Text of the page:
The Benefits of Nonverbal Overconfidence
The way you act and speak affects whether people want to collaborate with you.
Posted Jun 10, 2019
There are many ways to express your level of confidence in something. Often, you do it verbally: You talk specifically about how well or poorly you did on something. However, you also have nonverbal ways to communicate: Confident people tend to stand more upright and expansively than less confident people. Confident people also speak more clearly and loudly than less confident people. And they tend to act more quickly and with less hesitation than less confident people.
In the United States, we tend to like confident people. We trust them and believe that we should collaborate with them or accept their opinions. What happens, though, when that confidence is misplaced? That is, what happens when a person is confident, but really shouldn’t be?
This issue was explored in a paper in the March 2019 issue of the Journal of Personality and Social Psychology by Elizabeth Tenney, Nathan Meikle, David Hunsaker, Don Moore, and Cameron Anderson.
They explored situations in which a person expresses confidence either verbally or nonverbally. People had a chance to express how much they want to collaborate with this person. After this expression of confidence, information about the person’s performance was presented. Then, people were given another chance to express how much they wanted to collaborate with the person.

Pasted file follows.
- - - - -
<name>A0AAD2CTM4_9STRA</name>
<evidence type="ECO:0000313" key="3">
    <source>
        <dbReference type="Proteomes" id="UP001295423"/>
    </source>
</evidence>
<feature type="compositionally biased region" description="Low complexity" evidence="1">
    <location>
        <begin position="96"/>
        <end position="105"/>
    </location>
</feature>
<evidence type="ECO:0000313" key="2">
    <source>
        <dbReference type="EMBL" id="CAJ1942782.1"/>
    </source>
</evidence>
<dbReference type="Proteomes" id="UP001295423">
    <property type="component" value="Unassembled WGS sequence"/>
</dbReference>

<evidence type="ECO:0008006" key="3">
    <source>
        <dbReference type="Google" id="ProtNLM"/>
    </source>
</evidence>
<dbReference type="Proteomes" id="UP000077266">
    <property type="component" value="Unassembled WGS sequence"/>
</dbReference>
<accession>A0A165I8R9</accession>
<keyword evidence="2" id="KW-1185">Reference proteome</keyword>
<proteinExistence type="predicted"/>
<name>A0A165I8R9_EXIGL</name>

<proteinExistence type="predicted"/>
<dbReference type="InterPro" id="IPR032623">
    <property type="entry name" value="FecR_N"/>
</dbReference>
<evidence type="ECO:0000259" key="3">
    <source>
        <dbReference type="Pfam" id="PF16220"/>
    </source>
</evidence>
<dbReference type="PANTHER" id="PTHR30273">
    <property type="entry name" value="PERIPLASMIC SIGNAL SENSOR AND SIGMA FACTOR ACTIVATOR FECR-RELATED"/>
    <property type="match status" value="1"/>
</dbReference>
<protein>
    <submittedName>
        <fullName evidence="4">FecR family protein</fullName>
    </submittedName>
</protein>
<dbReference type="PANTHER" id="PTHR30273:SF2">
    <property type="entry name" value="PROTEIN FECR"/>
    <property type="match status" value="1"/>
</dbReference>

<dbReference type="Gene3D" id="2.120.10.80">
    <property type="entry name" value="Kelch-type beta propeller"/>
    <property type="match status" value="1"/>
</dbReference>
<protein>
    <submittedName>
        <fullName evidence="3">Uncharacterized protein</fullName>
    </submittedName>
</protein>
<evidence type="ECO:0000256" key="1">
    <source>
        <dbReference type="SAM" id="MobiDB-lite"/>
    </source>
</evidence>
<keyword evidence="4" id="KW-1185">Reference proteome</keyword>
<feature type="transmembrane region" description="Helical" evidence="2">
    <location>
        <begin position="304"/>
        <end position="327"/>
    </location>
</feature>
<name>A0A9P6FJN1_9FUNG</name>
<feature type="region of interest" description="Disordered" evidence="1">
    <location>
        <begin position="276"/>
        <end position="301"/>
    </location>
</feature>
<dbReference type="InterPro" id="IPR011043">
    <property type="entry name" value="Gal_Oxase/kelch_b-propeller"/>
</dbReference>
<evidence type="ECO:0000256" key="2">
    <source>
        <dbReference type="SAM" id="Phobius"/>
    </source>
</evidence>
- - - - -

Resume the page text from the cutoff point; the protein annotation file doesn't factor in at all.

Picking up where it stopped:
In the first set of studies, participants look at a series of faces and guess the emotion on the face. Then, they are told they will play the game again with a collaborator. If the two of them do well enough, they will have a chance to win $50 in a drawing. They are given two potential candidates to choose from. Across studies, the candidates are either men or women. The results are somewhat stronger for male candidates than for female candidates, but the pattern of results is similar.
In the verbal confidence condition, participants see information from potential collaborators, who display their confidence by texting about their performance in the task. The high confidence person (an actor) texts that they did well. The low confidence person (a different actor) texts that they didn’t do so well. Participants see texts from both high and low confidence characters. The texts are used so that there won’t be any nonverbal information participants can use in their judgment.
Both before and after finding out how well the people actually did on the practice task, participants rate how desirable it would be to work with each candidate, and they select the candidate they want to work with. After that first rating, participants find out that each person did poorly on the practice task.
In the verbal conditions of the studies, participants find the high-confidence person more desirable than the low-confidence person, and then select the high-confidence person to work with. This result is not surprising, because people generally prefer people with high confidence over people with low confidence. After finding out that both people did poorly, though, the pattern shifts, and people find the low-confidence person more desirable and are more likely to choose this person to work with.